Sublime Text also lets you edit files over FTP or SFTP directly on your server. And that’s just some of the dozens of very useful features available within this awesome little piece of software. They’re all smoothly integrated into a beautifully designed graphical user interface (GUI) and work together to provide the ultimate in pleasant coding experiences when working within Sublime Text.
Sublime is Stable and Very Fast
Sublime Text is also one of the best written pieces of software in terms of stability, extendability, and speed. Over the years that I’ve been using it, I don’t recall it crashing even once. Not once! How many other pieces of software can you say that about?! Sublime itself was written in C++, and was written very well, making it extremely fast. The editor starts and fully loads tabs from your last opened project in a fraction of a second. To me, this is a major selling point as compared to a similar editor, Atom, which was developed by Github, which runs on top of Node.js and WebKit. Sublime Text is significantly faster because of the choice of the underlying technology that was used to develop the editor in the first place.
Sublime Has a Vast Plugin Ecosystem
For me, this is quite possibly the best selling point of Sublime Text. There are hundreds, if not thousands of plugins available for the editor and they extend the default set of available features tremendously. Whether you’re a web developer, Python programmer, Ruby on Rails coder, or Java project team member, you will absolutely find plugins that can speed up just about any aspect of your day-to-day work. There are plugins for syntax highlighting, code auto-completion, Git integration, easy color picking for web developers, code snippets, and so much more. Just explore the plugin ecosystem and customize the editor to fit seamlessly into your workflow.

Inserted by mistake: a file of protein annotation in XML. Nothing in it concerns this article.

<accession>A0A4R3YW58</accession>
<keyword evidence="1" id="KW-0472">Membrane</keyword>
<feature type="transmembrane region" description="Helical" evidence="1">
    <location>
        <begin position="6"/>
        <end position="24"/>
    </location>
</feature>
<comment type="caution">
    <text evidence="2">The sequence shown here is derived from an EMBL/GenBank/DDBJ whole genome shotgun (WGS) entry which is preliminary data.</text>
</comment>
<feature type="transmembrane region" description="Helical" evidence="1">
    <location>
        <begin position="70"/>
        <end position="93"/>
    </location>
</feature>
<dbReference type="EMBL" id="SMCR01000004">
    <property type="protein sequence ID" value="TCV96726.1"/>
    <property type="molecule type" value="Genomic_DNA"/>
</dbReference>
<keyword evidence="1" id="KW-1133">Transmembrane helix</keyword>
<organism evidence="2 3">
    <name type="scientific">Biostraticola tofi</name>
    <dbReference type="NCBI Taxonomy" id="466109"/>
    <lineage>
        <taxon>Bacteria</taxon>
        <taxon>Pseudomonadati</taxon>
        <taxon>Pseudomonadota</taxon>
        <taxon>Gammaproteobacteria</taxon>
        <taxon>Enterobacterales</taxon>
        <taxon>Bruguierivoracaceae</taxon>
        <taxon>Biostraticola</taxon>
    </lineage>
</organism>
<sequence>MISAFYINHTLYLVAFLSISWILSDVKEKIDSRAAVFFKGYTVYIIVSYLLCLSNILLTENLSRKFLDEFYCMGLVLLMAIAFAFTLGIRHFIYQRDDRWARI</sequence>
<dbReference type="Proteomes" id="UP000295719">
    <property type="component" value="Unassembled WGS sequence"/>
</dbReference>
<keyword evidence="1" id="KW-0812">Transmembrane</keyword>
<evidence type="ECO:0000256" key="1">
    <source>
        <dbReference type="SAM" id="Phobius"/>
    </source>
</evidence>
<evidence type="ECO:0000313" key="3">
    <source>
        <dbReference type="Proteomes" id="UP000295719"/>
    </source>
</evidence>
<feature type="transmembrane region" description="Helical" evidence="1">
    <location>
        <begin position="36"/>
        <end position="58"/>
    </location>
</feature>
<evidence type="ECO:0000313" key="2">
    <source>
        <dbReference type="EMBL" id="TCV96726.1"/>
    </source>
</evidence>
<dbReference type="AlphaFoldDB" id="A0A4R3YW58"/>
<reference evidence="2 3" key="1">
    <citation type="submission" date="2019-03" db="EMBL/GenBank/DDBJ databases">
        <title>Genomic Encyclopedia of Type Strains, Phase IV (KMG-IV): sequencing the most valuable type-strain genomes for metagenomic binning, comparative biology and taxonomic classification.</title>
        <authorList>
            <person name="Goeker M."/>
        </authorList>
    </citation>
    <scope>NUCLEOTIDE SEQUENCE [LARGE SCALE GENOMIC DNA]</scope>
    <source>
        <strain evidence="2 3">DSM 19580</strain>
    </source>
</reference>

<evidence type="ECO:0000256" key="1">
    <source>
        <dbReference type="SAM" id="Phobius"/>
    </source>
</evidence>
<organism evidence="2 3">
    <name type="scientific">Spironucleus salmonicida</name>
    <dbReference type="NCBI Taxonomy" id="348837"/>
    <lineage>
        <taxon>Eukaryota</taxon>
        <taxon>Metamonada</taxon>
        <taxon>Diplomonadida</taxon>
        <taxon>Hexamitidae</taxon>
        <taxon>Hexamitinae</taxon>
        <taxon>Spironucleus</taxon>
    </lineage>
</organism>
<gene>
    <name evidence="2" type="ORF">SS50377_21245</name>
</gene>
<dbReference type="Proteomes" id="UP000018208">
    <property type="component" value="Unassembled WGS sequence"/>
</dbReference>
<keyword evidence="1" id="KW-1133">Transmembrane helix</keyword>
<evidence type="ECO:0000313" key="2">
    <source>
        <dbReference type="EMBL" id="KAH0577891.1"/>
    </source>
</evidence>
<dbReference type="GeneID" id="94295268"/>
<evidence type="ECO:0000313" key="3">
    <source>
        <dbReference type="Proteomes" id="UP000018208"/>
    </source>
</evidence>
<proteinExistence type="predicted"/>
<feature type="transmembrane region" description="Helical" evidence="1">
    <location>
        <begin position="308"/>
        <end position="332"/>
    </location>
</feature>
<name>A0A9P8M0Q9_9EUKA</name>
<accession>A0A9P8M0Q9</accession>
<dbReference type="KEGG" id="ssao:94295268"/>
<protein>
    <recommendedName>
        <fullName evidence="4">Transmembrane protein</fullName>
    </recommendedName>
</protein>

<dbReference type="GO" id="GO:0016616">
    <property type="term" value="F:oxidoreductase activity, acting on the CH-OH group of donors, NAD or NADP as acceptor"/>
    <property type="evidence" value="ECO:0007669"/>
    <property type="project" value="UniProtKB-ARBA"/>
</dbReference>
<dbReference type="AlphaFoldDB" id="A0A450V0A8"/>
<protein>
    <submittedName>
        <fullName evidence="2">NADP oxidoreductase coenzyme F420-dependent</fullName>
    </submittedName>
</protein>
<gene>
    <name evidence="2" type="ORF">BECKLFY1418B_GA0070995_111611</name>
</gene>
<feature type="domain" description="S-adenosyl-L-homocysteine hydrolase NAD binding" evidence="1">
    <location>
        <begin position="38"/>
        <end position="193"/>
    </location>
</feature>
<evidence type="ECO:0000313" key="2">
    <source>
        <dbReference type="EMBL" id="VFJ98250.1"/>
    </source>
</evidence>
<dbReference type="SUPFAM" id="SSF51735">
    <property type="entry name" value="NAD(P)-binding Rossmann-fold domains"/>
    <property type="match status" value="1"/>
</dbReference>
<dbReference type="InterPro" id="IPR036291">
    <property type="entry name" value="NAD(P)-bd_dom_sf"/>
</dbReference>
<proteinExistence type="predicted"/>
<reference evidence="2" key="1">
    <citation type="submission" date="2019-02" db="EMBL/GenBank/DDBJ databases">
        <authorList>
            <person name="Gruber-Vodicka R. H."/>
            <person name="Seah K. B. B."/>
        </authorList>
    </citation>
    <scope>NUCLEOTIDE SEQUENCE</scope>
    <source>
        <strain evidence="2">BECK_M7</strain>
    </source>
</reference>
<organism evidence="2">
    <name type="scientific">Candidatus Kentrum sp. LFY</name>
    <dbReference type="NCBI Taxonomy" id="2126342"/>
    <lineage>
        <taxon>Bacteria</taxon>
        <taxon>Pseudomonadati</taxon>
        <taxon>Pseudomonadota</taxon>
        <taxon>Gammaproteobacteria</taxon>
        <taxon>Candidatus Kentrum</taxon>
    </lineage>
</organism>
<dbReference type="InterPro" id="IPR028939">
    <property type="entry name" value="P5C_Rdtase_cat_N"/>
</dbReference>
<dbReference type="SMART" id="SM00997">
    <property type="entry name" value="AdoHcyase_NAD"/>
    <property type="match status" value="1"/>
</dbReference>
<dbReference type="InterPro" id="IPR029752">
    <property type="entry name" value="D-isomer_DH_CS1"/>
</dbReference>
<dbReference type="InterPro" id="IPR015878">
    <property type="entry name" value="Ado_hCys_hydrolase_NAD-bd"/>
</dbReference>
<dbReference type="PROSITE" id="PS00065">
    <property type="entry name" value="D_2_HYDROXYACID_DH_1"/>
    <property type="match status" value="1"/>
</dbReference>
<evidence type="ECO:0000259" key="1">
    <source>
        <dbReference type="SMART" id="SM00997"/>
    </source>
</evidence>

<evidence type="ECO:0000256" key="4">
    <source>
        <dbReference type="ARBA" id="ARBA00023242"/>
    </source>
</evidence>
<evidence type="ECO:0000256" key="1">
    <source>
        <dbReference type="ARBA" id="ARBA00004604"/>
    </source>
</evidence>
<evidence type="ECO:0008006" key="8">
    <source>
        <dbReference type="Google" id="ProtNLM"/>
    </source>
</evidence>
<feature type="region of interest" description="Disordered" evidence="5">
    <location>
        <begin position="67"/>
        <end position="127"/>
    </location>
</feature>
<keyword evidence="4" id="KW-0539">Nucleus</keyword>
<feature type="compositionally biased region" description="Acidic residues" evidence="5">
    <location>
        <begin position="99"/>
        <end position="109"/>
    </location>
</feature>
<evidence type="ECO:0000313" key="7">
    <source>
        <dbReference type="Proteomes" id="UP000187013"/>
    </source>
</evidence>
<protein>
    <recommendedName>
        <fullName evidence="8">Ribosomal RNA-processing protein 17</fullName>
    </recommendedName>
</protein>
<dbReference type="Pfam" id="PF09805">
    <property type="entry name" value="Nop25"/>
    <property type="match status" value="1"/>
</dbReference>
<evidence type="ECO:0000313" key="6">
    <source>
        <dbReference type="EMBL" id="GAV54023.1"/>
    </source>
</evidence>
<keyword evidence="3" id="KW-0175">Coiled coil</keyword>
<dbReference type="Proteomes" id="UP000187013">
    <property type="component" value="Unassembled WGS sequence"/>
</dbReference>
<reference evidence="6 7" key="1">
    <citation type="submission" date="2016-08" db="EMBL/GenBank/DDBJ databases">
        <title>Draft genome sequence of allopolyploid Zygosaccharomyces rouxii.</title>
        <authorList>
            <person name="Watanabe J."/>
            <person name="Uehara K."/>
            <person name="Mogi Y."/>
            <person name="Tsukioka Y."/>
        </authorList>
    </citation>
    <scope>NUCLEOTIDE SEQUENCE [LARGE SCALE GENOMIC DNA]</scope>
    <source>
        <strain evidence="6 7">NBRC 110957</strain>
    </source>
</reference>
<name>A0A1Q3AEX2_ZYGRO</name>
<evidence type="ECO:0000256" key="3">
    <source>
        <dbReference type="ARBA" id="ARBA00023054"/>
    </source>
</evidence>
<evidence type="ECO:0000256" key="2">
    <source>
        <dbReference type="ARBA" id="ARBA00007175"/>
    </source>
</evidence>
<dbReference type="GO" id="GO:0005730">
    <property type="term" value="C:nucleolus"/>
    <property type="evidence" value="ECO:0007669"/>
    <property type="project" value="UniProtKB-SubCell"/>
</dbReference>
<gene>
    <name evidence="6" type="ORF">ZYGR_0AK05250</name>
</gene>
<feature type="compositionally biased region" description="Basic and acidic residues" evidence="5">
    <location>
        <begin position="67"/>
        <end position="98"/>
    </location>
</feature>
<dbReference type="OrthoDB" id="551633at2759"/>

Sublime is Cross-Platform
This one is a biggie for me because I use it a lot, across several different systems. Sublime text is a fully cross-platform text editor and it looks exactly the same on all platforms. There are Windows, Linux, and Mac versions available. This is a rare feat indeed to get such uniformity across multiple operating systems.
Sublime is Continuously Evolving
The Sublime Text developer continuously adds new releases every few months. The project is very much alive and well, and is developed with love by an extremely competent software engineer.
But there is one potential downside of Sublime Text that I haven’t mentioned yet. And that is that it’s not free, strictly speaking. The license is $70; BUT a fully functional and 100% FREE version is available for download from the Sublime website. The only downside of not purchasing a license is that you’ll get an occasional window opening in Sublime Text thanking you for evaluating the editor and asking you to purchase the license. In my opinion, this editor is by far and without question worth every single last penny, however, if you’re short on cash you’re not going to be forced to purchase it in order to use it, which is great if you’re bootstrapping.
All in all, Sublime Text is an extremely well crafted editor that will serve your needs across virtually all programming and scripting languages. The plugin ecosystem is vast and continuously growing. And together with the beautifully designed user interface, and a myriad of available themes, Sublime Text is our choice, hands down for where you should spend your time when working on your code.
And if you’re just getting started with learning to code and want to get your feet wet with some HTML and CSS, check out our latest bite-sized tutorial and be up and running with the basic skills you need to build responsive landing pages from scratch in just about 3 hours. We’ll even show you handy Sublime text tricks while we’re at it…